“Mr. Cole’s statement on gun reform creates a misleading impression that people who suffer from mental illness are violent,” APA President Renée Binder, M.D., wrote in her blog today about the billboard. “This is a disappointing misrepresentation of the facts and only serves to further stigmatize those suffering from mental illness.”
In reality, the vast majority of mentally ill people are not violent, and most violent acts are committed by people who are not mentally ill, pointed out Binder. People with serious mental illness are 11 times more likely to be victims of a violent crime in the past year than the general population.
“The numbers simply do not bear out what Mr. Cole implies on his billboard,” Binder continued. “But he does get one thing right: many Americans with mental health issues don’t get the help they need.”
Barely two out of five adults with mental illness receive needed treatment.
“The right answer here is to get people with mental illness treatment, not marginalize them, especially when stigma is one of the biggest barriers preventing people from receiving care,” wrote Binder.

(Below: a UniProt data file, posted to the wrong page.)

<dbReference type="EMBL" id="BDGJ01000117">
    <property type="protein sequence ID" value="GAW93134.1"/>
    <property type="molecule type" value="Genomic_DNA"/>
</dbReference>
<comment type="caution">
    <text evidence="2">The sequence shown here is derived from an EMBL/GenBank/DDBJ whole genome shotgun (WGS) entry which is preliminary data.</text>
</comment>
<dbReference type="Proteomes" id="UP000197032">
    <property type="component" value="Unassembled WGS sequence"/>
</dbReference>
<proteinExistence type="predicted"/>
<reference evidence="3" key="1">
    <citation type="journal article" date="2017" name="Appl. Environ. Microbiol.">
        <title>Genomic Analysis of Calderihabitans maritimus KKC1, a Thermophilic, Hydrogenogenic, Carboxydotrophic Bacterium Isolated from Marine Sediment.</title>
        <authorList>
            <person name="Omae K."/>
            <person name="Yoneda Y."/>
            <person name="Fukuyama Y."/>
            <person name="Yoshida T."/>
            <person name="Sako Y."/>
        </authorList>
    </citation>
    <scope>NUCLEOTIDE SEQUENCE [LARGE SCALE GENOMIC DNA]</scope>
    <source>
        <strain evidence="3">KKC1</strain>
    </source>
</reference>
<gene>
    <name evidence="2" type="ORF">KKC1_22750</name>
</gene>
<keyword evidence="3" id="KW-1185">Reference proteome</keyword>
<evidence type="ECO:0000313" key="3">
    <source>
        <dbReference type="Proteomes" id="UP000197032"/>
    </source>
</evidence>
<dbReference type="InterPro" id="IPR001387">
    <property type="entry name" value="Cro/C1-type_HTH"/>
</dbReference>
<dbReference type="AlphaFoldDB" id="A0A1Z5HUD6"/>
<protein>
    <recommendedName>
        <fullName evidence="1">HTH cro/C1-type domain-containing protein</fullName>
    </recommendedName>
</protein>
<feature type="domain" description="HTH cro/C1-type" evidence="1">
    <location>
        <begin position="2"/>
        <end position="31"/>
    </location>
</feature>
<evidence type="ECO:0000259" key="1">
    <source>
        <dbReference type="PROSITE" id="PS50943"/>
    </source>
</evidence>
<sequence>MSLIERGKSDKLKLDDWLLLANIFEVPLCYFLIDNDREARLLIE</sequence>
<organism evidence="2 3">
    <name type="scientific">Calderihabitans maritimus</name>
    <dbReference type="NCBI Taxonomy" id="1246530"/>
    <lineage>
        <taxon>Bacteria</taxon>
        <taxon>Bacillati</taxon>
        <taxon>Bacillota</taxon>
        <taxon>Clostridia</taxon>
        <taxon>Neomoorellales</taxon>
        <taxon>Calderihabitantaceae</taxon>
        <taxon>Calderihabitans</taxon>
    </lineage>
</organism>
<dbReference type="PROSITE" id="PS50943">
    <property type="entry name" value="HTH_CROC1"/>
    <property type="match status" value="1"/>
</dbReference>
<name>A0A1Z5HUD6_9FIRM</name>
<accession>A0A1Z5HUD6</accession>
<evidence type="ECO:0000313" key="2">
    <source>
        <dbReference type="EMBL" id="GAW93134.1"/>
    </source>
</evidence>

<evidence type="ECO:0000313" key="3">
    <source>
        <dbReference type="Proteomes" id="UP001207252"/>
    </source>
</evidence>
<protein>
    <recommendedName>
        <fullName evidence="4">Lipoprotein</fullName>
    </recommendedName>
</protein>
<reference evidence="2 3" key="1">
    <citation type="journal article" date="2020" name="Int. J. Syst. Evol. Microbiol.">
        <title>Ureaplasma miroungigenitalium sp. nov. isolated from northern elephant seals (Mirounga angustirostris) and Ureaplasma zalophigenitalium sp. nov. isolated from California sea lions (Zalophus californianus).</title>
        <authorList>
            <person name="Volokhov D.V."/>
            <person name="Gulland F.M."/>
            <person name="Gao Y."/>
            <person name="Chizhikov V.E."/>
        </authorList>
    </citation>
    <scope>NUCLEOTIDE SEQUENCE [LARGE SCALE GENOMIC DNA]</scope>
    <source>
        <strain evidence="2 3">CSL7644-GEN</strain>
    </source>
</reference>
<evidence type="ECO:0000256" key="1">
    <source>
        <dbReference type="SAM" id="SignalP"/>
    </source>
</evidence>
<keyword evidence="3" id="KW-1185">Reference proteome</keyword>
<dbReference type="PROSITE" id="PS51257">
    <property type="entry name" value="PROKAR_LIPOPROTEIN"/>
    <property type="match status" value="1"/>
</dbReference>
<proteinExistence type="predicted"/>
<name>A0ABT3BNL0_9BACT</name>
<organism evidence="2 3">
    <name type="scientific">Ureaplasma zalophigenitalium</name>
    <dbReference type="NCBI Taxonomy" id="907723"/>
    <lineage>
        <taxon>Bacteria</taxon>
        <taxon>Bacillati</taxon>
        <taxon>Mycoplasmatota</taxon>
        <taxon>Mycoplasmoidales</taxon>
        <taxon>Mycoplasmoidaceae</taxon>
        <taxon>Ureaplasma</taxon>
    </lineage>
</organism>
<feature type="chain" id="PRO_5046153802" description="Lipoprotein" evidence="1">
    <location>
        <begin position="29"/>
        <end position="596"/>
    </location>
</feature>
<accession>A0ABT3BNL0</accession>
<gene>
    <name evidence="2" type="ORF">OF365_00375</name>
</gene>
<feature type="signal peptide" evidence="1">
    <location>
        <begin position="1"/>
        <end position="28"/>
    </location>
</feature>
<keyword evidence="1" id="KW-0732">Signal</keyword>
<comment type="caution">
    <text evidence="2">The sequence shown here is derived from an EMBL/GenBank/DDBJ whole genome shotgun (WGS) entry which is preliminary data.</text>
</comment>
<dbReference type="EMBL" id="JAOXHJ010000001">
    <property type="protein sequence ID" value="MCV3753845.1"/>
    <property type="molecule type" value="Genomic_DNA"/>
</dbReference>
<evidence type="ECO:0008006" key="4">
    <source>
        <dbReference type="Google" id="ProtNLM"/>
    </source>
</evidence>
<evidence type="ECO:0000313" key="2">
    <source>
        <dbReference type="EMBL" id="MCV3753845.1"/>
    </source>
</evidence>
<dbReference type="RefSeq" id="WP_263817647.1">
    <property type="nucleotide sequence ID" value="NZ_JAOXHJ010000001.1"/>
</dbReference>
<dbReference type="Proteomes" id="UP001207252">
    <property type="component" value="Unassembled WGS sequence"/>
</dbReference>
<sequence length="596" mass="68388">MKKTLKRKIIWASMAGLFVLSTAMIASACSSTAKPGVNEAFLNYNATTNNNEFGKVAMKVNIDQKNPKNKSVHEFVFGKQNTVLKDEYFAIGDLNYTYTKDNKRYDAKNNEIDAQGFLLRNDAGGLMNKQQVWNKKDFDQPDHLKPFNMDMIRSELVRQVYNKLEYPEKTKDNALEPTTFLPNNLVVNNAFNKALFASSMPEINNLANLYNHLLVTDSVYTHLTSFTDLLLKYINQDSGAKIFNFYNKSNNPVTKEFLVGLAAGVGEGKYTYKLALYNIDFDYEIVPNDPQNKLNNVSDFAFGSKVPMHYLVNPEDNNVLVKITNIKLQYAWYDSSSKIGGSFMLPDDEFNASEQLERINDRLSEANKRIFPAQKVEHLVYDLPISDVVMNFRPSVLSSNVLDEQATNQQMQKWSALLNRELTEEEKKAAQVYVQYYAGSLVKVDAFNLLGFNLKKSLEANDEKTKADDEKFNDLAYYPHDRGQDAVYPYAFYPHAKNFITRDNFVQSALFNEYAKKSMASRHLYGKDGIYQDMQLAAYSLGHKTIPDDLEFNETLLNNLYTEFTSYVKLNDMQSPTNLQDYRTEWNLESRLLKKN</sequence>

The Affordable Care Act and the Mental Health Parity and Addiction Equity Act together are helping address many of these barriers, she said. Lowering barriers to care will help get people in treatment earlier and help prevent many of the disabling aspects of mental illness.
Sharing APA’s outrage over the billboard was the New York State Psychiatric Association, which represents APA members in the state of New York.
Under the Twitter hashtag of #givestigmatheboot, APA responded to Cole’s statement with a series of messages to set the record straight. “1 in 4 people with serious mental illness has been the victim of a violent crime in the past year” and “Disappointed with @mr_kennethcole for linking gun violence, mental illness. Follow us to get the facts. #givestigmatheboot” were two of APA’s tweets.
APA members who would like to participate in the social media campaign are urged to join the conversation at #givestigmatheboot.
“We are advocates for reform on this issue, but suggesting that a vulnerable, stigmatized segment of the population is the cause is ignorant, dangerous, and patently false,” concluded Binder.